Back in June I brewed a tart petite saison using a mixture of sourvisiae and saison yeast to – at least in theory – create a saison with the sourness associated with barrel-aged saisons, but in a manner which was ready quick, and lower in alcohol. While that beer was pretty good, it wasn’t quite what I was hoping for. This is the rebrewing of this recipe in a manner which I hope will improve the recipe. I’m upping the ration of sourvisiae:saison to make it more tart, and adding rye in place of wheat to build out the flavours in the foundation of the beer.
Petite Seigle Saison – Recipe
- Volume: 20 L
- IBU: 26
- SRM: 5
- OG: 1.037
- FG: 1.010
- ABV: 3.5%
|2.00 kg||Pilsner Malt||57%|
|1.36 kg||Rye Malt||38.5%|
|0.15 kg||Caramunich I||4.5%|
|12 g||Warrior, 14.2% (60 min)||23 IBU|
|15 g||Hallertauer Mittelfrueh, 4.4% (10 min)||3 IBU|
|1.0 L starter||La Moneuse Saison (Sui Generis Brewing #LYB 240)|
|1.0 L starter||Lallemand Sourvisiae|
- Beer was mashed for 90 min at 64.0 C, and sparged to collect 29 L of pre-boil wort.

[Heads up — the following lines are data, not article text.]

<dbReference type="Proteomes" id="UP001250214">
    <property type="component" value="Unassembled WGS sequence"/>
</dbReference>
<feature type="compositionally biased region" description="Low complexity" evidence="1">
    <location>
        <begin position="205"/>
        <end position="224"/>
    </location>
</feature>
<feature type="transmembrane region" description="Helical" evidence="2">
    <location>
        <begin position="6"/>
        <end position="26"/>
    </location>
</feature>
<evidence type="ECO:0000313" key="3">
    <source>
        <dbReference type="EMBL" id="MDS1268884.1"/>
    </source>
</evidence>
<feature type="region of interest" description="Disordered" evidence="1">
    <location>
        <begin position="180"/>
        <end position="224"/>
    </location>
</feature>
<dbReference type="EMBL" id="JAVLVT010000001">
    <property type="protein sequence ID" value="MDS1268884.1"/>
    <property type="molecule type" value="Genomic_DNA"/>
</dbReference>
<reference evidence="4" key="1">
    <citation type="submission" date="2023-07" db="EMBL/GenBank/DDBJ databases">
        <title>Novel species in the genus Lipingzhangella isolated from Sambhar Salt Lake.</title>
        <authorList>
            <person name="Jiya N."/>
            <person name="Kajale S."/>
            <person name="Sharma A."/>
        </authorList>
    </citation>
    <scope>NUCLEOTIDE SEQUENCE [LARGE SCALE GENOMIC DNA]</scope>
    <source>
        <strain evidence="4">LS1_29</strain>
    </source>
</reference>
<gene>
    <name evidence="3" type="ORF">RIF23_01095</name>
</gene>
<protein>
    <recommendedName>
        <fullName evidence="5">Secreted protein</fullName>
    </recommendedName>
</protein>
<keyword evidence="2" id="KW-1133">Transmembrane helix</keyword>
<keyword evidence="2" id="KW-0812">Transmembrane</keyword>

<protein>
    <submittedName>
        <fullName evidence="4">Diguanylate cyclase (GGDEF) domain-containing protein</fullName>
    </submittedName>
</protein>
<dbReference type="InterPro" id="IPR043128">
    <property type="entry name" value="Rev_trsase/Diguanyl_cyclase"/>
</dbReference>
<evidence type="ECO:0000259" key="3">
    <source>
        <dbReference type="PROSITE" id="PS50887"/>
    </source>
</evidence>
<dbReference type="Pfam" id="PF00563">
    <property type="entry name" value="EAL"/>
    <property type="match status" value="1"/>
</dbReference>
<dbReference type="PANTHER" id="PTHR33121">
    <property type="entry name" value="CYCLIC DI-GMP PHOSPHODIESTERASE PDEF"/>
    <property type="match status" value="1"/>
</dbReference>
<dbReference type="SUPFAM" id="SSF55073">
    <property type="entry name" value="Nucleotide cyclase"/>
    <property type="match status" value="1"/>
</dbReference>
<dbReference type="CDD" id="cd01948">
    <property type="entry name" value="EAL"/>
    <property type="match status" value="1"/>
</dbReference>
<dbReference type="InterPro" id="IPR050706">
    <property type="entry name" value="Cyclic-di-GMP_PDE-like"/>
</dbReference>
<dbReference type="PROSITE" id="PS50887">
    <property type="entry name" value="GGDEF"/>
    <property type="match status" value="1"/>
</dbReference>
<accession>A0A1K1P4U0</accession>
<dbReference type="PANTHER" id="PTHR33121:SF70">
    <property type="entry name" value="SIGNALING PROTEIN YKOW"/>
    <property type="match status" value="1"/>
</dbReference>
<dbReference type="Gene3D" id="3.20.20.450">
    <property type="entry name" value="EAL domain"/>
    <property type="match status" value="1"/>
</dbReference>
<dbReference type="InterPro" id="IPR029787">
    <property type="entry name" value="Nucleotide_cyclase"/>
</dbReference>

- Wort was boiled for 60 min, with Warrior hops added at 60 min, and Hallertauer Mittelfrueh and Whirflock at 10 min.
- After the boil the wort was chilled to 20 C and the yeast pitched.
- The beer was fermented for 2 weeks at 20 C, swapping the blow-off tube for an airlock after ~1 week of fermentation.
- The beer was kegged and carbonated at 30 PSI for 24 hours, for ~2.4 volumes of CO2.
Petite Seigle Saison – Tasting Notes
Appearance: Copper with a thick off-white head. Highly carbonated, with a slight haze.
Aroma: Strong saison-yeast note; spice and pear fruit mostly. Some malt notes in the background.
Flavour: Closer to what I was looking for than the first attempt, but it is a great beer. Upfront is the traditional spicy/earthy phenolics and apple/pear esters of a classic saison. As hoped for, this is alongside a modest acidity similar to that of a barrel-aged saison. The rye helps to emphasize the earthiness of the saison yeast, without being a dominant note. That’s the good side. The downside is that one of the yeasts appears to have produced a lot of glycerol, giving a heavier, oily mouthfeel to the beer. This also seems to give some sweetness, depriving the beer of the hoped-for dryness. The after-taste is typical of a siason – a lingering earthy and malt tone that fades fairly quickly.
Mouthfeel: As mentioned above, thicker and slightly “oily”.
Overall: Not bad, but not great. Despite the simplified brewing process offered by sourvisiae, a quicker turn-around saison with better character could be had using kettle souring – though-be-it with a tad more work. I doubt I’ll attempt a third go at this beer, as the glycerol issue is not one which is easy to address.